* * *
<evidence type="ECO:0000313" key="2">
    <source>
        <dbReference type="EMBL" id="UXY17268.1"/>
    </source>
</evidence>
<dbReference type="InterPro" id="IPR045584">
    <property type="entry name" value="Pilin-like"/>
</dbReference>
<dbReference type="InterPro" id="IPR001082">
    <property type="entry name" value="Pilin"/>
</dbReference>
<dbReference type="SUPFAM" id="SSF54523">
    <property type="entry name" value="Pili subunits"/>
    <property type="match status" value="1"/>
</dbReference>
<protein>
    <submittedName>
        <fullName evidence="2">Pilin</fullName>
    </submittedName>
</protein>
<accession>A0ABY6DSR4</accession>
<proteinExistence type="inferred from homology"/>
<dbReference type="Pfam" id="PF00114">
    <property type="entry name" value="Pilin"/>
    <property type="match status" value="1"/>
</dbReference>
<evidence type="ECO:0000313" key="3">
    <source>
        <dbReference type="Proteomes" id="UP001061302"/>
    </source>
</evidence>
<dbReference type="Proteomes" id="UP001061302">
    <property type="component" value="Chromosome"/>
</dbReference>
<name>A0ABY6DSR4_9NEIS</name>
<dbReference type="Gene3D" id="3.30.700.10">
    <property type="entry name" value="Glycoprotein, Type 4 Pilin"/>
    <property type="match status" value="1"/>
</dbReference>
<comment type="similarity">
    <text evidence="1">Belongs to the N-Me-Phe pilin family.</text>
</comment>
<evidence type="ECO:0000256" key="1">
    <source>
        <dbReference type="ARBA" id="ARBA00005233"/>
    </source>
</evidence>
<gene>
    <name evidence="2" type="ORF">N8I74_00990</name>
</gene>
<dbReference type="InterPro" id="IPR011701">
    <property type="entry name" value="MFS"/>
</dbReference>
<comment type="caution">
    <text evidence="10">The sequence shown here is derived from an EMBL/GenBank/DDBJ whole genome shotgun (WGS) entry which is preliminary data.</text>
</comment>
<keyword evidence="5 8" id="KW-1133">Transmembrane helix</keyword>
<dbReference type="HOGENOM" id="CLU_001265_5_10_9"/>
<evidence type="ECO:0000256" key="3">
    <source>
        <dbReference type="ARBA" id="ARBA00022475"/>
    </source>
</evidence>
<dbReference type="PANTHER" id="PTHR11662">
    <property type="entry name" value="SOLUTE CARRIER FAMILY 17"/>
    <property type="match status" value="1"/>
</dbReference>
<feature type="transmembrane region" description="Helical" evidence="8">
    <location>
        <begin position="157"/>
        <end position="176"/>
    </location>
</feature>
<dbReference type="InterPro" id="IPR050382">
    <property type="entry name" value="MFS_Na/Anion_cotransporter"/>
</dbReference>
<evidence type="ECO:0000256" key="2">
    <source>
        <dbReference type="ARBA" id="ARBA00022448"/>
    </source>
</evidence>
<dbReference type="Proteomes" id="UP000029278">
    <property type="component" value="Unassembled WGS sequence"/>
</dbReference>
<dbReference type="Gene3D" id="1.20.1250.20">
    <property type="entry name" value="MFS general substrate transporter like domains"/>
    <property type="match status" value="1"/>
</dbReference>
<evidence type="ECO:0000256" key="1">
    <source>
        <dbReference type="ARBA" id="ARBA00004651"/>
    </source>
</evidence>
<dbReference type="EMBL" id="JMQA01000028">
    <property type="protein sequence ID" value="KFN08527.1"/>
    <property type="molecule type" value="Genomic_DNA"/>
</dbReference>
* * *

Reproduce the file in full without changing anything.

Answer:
<evidence type="ECO:0000313" key="2">
    <source>
        <dbReference type="EMBL" id="UXY17268.1"/>
    </source>
</evidence>
<dbReference type="InterPro" id="IPR045584">
    <property type="entry name" value="Pilin-like"/>
</dbReference>
<dbReference type="InterPro" id="IPR001082">
    <property type="entry name" value="Pilin"/>
</dbReference>
<dbReference type="SUPFAM" id="SSF54523">
    <property type="entry name" value="Pili subunits"/>
    <property type="match status" value="1"/>
</dbReference>
<protein>
    <submittedName>
        <fullName evidence="2">Pilin</fullName>
    </submittedName>
</protein>
<accession>A0ABY6DSR4</accession>
<proteinExistence type="inferred from homology"/>
<dbReference type="Pfam" id="PF00114">
    <property type="entry name" value="Pilin"/>
    <property type="match status" value="1"/>
</dbReference>
<evidence type="ECO:0000313" key="3">
    <source>
        <dbReference type="Proteomes" id="UP001061302"/>
    </source>
</evidence>
<dbReference type="Proteomes" id="UP001061302">
    <property type="component" value="Chromosome"/>
</dbReference>
<name>A0ABY6DSR4_9NEIS</name>
<dbReference type="Gene3D" id="3.30.700.10">
    <property type="entry name" value="Glycoprotein, Type 4 Pilin"/>
    <property type="match status" value="1"/>
</dbReference>
<comment type="similarity">
    <text evidence="1">Belongs to the N-Me-Phe pilin family.</text>
</comment>
<evidence type="ECO:0000256" key="1">
    <source>
        <dbReference type="ARBA" id="ARBA00005233"/>
    </source>
</evidence>
<gene>
    <name evidence="2" type="ORF">N8I74_00990</name>
</gene>
<dbReference type="InterPro" id="IPR011701">
    <property type="entry name" value="MFS"/>
</dbReference>
<comment type="caution">
    <text evidence="10">The sequence shown here is derived from an EMBL/GenBank/DDBJ whole genome shotgun (WGS) entry which is preliminary data.</text>
</comment>
<keyword evidence="5 8" id="KW-1133">Transmembrane helix</keyword>
<dbReference type="HOGENOM" id="CLU_001265_5_10_9"/>
<evidence type="ECO:0000256" key="3">
    <source>
        <dbReference type="ARBA" id="ARBA00022475"/>
    </source>
</evidence>
<dbReference type="PANTHER" id="PTHR11662">
    <property type="entry name" value="SOLUTE CARRIER FAMILY 17"/>
    <property type="match status" value="1"/>
</dbReference>
<feature type="transmembrane region" description="Helical" evidence="8">
    <location>
        <begin position="157"/>
        <end position="176"/>
    </location>
</feature>
<dbReference type="InterPro" id="IPR050382">
    <property type="entry name" value="MFS_Na/Anion_cotransporter"/>
</dbReference>
<evidence type="ECO:0000256" key="2">
    <source>
        <dbReference type="ARBA" id="ARBA00022448"/>
    </source>
</evidence>
<dbReference type="Proteomes" id="UP000029278">
    <property type="component" value="Unassembled WGS sequence"/>
</dbReference>
<dbReference type="Gene3D" id="1.20.1250.20">
    <property type="entry name" value="MFS general substrate transporter like domains"/>
    <property type="match status" value="1"/>
</dbReference>
<evidence type="ECO:0000256" key="1">
    <source>
        <dbReference type="ARBA" id="ARBA00004651"/>
    </source>
</evidence>
<dbReference type="EMBL" id="JMQA01000028">
    <property type="protein sequence ID" value="KFN08527.1"/>
    <property type="molecule type" value="Genomic_DNA"/>
</dbReference>